Shortly after its foundation, two factions developed within DS'70, namely the social-democratic faction led by Jan van Stuijvenberg and the anti-communist faction led by Frans Goedhart. In 1975 this division led to a conflict. The party leader Willem Drees Jr. was seen as conservatively social-democratic, lacking a willingness to reform and the ability to oppose the Den Uyl cabinet fiercely. However, Drees won the conflict, and a group of prominent members left the party. In the 1977 general election the party was left with only one seat which it lost at the 1981 general election. In 1983, the party was officially dissolved.

IdeologyEdit

DS'70 saw itself as a social-democratic party. Its founders thought that the mainstream Dutch social-democratic party PvdA was becoming too radical in its economic and international policy and that the New Left was having too great an impact on the PvdA. DS'70 was a fiercely anti-communist party. It supported the American involvement in Vietnam, NATO cooperation and a strong defence policy.

The party was economically liberal, supporting a balanced budget. It also supported strong economic growth. One of its main issues was battling inflation, therefore the party wanted to restrict government spending and implement the principle of profit for many government services.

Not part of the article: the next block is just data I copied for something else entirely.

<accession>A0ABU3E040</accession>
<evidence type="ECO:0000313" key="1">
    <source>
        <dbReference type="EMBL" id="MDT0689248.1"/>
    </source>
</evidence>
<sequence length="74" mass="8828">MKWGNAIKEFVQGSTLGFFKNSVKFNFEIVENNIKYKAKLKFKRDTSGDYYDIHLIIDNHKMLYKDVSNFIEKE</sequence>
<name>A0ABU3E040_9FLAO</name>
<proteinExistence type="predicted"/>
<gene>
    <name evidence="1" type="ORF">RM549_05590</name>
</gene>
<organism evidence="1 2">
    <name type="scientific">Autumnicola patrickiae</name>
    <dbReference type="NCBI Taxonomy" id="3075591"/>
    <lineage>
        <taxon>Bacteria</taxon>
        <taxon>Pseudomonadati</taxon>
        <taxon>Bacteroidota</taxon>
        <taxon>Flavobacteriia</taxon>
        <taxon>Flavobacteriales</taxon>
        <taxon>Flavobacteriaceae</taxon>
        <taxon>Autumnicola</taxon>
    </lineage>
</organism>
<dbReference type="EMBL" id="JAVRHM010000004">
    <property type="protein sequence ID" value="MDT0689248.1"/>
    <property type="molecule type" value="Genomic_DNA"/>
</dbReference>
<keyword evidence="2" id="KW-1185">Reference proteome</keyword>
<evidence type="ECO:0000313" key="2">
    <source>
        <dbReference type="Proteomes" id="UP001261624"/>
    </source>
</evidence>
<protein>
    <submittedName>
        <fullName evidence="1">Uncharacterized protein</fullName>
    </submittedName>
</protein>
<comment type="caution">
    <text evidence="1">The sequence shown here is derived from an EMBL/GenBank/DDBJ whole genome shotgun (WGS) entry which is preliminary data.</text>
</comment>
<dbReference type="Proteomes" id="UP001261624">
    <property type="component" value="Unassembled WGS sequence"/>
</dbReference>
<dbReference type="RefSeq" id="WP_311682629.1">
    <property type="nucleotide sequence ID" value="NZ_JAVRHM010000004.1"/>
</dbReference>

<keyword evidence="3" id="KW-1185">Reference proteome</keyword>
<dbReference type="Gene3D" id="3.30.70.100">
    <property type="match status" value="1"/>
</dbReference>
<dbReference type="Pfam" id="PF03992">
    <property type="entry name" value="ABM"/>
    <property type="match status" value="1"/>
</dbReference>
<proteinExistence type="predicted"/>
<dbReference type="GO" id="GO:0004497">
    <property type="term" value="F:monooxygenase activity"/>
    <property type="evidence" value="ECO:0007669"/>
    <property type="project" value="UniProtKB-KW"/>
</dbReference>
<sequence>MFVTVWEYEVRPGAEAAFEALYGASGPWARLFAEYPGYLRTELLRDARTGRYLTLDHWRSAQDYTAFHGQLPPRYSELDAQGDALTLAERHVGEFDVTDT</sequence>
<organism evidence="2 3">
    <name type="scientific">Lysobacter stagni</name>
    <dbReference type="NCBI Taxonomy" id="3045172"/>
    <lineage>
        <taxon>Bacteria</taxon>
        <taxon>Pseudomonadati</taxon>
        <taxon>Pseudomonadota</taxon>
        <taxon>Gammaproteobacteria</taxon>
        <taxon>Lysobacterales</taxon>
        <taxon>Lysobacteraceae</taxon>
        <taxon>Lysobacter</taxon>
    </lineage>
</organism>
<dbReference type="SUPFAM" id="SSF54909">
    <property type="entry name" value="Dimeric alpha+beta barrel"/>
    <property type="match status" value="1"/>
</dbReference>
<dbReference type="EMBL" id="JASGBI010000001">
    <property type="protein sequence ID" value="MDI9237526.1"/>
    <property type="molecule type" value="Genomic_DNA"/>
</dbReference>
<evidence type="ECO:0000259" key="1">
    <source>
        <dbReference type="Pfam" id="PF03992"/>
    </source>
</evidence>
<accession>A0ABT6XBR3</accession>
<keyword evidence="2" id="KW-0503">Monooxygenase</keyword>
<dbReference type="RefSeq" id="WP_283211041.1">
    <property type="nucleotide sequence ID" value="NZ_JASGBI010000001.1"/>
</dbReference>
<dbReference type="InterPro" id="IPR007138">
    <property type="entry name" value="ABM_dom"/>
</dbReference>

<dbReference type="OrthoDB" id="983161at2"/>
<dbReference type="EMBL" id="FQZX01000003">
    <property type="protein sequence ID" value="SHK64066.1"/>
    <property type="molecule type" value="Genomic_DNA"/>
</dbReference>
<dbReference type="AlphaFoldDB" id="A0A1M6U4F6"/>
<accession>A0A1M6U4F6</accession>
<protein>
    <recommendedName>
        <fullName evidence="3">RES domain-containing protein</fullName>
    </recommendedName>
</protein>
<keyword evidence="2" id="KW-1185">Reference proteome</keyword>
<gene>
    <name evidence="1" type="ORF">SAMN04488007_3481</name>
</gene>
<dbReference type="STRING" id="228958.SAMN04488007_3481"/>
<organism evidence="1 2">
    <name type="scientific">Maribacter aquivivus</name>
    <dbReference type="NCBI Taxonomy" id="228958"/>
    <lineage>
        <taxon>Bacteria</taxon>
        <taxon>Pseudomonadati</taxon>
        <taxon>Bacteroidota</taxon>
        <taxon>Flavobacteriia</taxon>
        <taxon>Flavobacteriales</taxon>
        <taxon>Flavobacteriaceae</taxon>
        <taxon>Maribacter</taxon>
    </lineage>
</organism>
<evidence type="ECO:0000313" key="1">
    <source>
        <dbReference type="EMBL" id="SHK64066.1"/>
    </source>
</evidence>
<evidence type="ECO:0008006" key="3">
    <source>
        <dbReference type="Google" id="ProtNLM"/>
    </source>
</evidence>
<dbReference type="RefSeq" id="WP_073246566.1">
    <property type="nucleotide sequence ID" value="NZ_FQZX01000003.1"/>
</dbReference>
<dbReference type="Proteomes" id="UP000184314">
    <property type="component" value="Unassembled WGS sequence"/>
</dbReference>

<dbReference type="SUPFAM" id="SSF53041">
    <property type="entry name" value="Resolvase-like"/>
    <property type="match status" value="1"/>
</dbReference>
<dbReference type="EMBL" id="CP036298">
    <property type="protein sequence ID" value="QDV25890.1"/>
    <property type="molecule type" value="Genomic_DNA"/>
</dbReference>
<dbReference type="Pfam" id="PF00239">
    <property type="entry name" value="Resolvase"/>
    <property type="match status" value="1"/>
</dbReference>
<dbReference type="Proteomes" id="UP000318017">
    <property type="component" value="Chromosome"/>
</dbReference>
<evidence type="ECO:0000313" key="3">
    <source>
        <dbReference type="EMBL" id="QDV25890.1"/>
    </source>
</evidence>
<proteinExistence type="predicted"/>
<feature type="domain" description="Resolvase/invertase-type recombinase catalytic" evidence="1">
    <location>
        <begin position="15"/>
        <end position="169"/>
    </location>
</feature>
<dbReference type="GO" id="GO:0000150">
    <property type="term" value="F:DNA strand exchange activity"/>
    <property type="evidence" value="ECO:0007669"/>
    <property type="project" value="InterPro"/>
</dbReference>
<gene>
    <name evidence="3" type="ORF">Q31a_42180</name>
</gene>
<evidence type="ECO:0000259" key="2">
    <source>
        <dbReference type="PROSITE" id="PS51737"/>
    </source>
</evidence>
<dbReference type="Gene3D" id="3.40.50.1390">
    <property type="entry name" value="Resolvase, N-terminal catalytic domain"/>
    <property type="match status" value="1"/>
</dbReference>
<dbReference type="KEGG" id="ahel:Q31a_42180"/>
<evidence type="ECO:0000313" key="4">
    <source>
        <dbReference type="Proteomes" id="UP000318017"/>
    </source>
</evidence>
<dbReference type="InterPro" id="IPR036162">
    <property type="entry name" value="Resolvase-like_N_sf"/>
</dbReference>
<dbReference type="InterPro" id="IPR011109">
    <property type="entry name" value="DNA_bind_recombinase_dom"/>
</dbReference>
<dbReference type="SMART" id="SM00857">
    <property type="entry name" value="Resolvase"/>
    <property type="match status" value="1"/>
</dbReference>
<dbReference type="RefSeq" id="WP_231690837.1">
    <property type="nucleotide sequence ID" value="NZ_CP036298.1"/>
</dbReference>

The DS'70 was critical towards immigration; the party wanted to restrict the migration of Dutch citizens from Surinam. However, DS'70 was progressive on other issues: The party did support a modern natural environmental policy with strong public transport and restrained automobile use. It thought that economic growth and sustainability were compatible.

In the late 1970s and early 1980s, the party became more socially conservative, emphasizing family values and civic society. However, the party still saw itself as a social-democratic party focusing on solidarity and community solutions.

Linked organisationsEdit

DS'70 lacked the links with other societal organisations that many Dutch parties had. The party magazine was called Political Bulletin of DS'70, and since 1978 Buitenhof (Outer Court, in contrast with the Inner Court, the nickname of the buildings of the Dutch parliament and government). Its youth organisation was the Social Democratic Youth Active.

Important figuresEdit